"We regret that the United States has decided to ask for a panel to be established in this case. We feel that litigation is not the most appropriate way to deal with complex issues such as this one," the European Commission said in a statement. "However, since the US has chosen this path, we will defend our food safety legislation, which does not discriminate against imported products.”
Boyden Gray, a U.S. special envoy to the EU, protested last year that the ban was not scientifically justified, Euractiv.com reports, and that some EU processors used the same process for their exports.
The National Chicken Council released a statement about the WTO appeal. “The EU has deprived U.S. poultry firms a fair opportunity to compete in that market for the past 12 years by imposing protectionist and unjustified non-tariff trade barriers on U.S. poultry,” it read. “At issue in this case is the use by U.S. poultry processors of four commonly-employed and beneficial antimicrobials which the European Union’s own scientific committees have reviewed and have determined to be safe. Despite the advice and recommendations of its own scientific committees, the EU has continued to maintain a ban on U.S. poultry imports. The United States considers the EU ban on U.S. poultry to violate several provisions of WTO law, including provisions of the General Agreement on Tariffs and Trade (GATT), the WTO Agreement on Agriculture, and the WTO Agreement on Sanitary and Phytosanitary Measures.
“The U.S. poultry industry appreciates the strong leadership of U.S. Trade Representative Ron Kirk and his staff in moving forward to WTO dispute settlement in this case. Ambassador Kirk has previously indicated that the Obama Administration would pursue a policy of more stringent enforcement of existing international agreements, and the initiation of this case demonstrates Ambassador Kirk’s commitment to that policy. In pursuing this case, USTR will have the strong and enthusiastic support of the undersigned organizations and the members they represent.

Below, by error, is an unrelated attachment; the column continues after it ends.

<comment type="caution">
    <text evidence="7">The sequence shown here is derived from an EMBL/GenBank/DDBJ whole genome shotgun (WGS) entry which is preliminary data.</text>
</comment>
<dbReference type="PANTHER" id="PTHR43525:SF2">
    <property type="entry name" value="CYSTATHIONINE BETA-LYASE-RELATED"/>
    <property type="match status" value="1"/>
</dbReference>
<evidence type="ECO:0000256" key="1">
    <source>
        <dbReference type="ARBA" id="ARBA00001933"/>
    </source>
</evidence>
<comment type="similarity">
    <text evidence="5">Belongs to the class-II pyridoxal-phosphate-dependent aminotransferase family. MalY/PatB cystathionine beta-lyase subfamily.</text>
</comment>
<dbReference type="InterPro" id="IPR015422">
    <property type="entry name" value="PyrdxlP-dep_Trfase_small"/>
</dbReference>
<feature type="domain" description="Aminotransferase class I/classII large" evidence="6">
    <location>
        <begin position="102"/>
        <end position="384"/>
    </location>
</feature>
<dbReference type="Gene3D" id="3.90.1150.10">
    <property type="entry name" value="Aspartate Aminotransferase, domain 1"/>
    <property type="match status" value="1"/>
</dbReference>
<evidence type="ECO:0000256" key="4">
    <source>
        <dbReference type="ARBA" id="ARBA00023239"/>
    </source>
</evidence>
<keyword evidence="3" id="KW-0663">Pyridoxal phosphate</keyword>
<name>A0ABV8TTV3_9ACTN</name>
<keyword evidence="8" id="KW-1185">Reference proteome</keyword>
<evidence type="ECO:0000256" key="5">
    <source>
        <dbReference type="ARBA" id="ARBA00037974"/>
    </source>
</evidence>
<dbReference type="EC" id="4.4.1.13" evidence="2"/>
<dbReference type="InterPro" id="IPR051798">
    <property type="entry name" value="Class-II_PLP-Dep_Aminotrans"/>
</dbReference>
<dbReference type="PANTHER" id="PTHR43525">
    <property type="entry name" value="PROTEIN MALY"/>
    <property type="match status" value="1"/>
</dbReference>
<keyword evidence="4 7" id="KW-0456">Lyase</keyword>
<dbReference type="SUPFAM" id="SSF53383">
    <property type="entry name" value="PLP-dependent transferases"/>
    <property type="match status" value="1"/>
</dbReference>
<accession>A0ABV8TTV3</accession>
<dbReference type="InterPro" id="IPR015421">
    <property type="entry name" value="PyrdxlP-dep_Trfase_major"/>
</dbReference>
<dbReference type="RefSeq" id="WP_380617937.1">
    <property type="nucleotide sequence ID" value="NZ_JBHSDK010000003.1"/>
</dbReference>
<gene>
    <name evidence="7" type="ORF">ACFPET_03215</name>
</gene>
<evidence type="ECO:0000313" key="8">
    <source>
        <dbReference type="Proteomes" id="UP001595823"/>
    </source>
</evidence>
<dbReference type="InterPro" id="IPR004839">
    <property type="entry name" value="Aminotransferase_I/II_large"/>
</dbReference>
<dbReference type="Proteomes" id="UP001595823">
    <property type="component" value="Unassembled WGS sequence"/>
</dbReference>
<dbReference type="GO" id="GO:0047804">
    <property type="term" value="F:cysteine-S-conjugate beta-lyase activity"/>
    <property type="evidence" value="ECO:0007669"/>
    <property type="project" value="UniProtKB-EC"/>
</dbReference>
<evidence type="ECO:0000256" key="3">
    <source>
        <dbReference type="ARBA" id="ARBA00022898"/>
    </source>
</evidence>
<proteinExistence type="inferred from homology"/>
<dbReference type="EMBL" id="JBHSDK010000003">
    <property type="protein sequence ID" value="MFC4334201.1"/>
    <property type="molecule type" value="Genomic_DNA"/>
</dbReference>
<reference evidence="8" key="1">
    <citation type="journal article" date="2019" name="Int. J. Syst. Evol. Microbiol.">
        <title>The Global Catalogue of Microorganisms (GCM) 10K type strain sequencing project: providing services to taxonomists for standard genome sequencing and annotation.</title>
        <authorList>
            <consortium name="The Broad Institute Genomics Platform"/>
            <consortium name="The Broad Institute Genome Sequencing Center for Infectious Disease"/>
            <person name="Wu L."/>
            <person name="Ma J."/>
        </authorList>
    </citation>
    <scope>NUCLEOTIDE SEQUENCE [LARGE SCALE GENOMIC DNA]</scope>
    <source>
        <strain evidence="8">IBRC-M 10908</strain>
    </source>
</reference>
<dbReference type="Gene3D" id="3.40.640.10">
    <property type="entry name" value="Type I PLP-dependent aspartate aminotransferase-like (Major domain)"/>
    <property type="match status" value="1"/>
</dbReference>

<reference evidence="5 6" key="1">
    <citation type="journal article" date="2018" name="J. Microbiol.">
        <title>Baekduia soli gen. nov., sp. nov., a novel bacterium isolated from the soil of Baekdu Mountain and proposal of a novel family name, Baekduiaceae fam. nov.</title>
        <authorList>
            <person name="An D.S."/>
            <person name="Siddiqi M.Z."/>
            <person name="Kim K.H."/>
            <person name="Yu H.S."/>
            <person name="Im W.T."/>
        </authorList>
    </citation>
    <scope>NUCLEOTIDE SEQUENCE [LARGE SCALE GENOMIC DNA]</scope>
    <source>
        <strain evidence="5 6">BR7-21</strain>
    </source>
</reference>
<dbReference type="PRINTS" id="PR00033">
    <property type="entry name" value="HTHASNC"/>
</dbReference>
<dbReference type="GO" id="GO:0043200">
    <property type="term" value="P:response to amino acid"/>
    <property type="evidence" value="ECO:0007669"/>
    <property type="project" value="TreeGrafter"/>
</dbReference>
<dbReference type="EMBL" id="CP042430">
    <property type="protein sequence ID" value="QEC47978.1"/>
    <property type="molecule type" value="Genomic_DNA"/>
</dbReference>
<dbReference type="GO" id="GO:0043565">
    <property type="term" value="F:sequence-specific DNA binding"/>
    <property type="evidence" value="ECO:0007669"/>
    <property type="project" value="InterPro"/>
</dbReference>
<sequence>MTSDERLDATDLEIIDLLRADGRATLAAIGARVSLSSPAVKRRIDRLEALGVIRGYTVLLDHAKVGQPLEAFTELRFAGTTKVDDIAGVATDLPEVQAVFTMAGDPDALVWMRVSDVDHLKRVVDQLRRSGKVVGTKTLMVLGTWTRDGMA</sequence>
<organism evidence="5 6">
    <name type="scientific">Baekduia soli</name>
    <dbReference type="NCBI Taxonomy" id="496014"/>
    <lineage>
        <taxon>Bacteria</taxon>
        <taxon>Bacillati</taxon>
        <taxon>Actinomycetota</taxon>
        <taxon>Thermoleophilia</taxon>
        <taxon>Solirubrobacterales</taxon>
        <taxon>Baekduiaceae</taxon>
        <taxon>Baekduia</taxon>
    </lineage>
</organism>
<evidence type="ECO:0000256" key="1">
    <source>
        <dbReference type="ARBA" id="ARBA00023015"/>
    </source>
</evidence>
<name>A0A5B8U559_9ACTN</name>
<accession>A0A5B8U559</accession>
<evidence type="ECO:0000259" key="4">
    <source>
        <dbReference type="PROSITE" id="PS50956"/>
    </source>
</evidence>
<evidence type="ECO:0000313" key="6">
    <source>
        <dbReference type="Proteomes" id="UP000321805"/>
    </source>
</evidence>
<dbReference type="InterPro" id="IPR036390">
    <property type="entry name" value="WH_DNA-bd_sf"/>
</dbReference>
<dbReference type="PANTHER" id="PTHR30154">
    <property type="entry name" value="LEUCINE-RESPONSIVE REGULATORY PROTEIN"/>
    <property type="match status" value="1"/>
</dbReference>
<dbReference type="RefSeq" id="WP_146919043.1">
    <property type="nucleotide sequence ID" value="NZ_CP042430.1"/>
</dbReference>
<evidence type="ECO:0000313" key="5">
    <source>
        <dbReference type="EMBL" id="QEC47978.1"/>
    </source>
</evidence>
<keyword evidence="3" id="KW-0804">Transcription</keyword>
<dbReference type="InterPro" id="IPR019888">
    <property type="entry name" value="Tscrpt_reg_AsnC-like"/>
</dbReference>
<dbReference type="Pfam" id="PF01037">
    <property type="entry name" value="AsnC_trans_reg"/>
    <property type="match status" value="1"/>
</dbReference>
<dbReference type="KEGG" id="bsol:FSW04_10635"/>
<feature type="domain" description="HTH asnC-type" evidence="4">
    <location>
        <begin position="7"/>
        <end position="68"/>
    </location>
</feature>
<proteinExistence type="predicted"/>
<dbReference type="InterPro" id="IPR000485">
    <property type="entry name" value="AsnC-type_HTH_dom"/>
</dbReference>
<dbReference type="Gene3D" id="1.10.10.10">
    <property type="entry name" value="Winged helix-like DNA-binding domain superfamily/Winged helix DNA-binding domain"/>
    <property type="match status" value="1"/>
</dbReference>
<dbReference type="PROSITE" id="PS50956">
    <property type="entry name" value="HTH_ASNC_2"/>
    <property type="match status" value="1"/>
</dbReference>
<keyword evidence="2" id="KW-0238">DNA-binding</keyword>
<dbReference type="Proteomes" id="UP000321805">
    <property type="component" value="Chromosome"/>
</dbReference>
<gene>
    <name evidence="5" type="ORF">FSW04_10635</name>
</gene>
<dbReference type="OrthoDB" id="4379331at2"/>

“We look forward to a timely and appropriate determination from the panel.”
Source: Euractiv.com, National Chicken Council
Sara Lee unveils new Jimmy Dean breakfast itemsAs October ushers in National Sausage Month, Jimmy Dean, is introducing two new breakfast items to its popular line of D-lights products. Made with whole grains, egg whites, turkey sausage and turkey bacon, the new Jimmy Dean D-lights Turkey Sausage Whole Grain Bagel Sandwich and Jimmy Dean D-lights Turkey Bacon Breakfast Bowl have less than 300 calories and contain half the fat of the leading breakfast products.
“As part of our on-going commitment to provide better-for-you options to our consumers, we're celebrating National Sausage Month with two great new breakfast options that will give people everywhere a chance to start their day with the 'power of protein' while taking in less than 300 calories,” said Andy Callahan, vice president of breakfast and snacking for Sara Lee North American Retail. “With D-lights, we're proud to offer delicious, guilt-free breakfast foods to help energize America and start the day right."
Jimmy Dean D-lights Turkey Sausage Whole Grain Bagel Sandwich contains: 260 calories; 18g of protein; 8g fat; 34g whole grains; Ingredients: turkey sausage, 100% whole grain bagel, egg whites and cheese; Four sandwiches per package
Jimmy Dean D-lights Turkey Bacon Breakfast Bowl contains: 240 calories; 19g of protein; 9g fat; Ingredients: turkey bacon, potatoes, scrambled egg whites, and reduced fat cheese; One breakfast bowl per package
The launch of the new D-lights products coincides with the recently launched national commercial featuring the beloved Jimmy Dean Sun character and his friend and colleague, Rainbow. In celebration of National Sausage Month, the release of both the new commercial and D-lights breakfast products supports the brand’s new multi-channel marketing campaign, Fight the Morning Fade, aimed to help busy families get the best start to their day with a wholesome, protein-based breakfast.
The Jimmy Dean D-lights product family features six varieties, including the Turkey Sausage Muffin Sandwich, Canadian Bacon Honey Wheat Muffin Sandwich, Turkey Sausage Reduced Fat Croissant Sandwich, and Turkey Sausage Breakfast Bowl.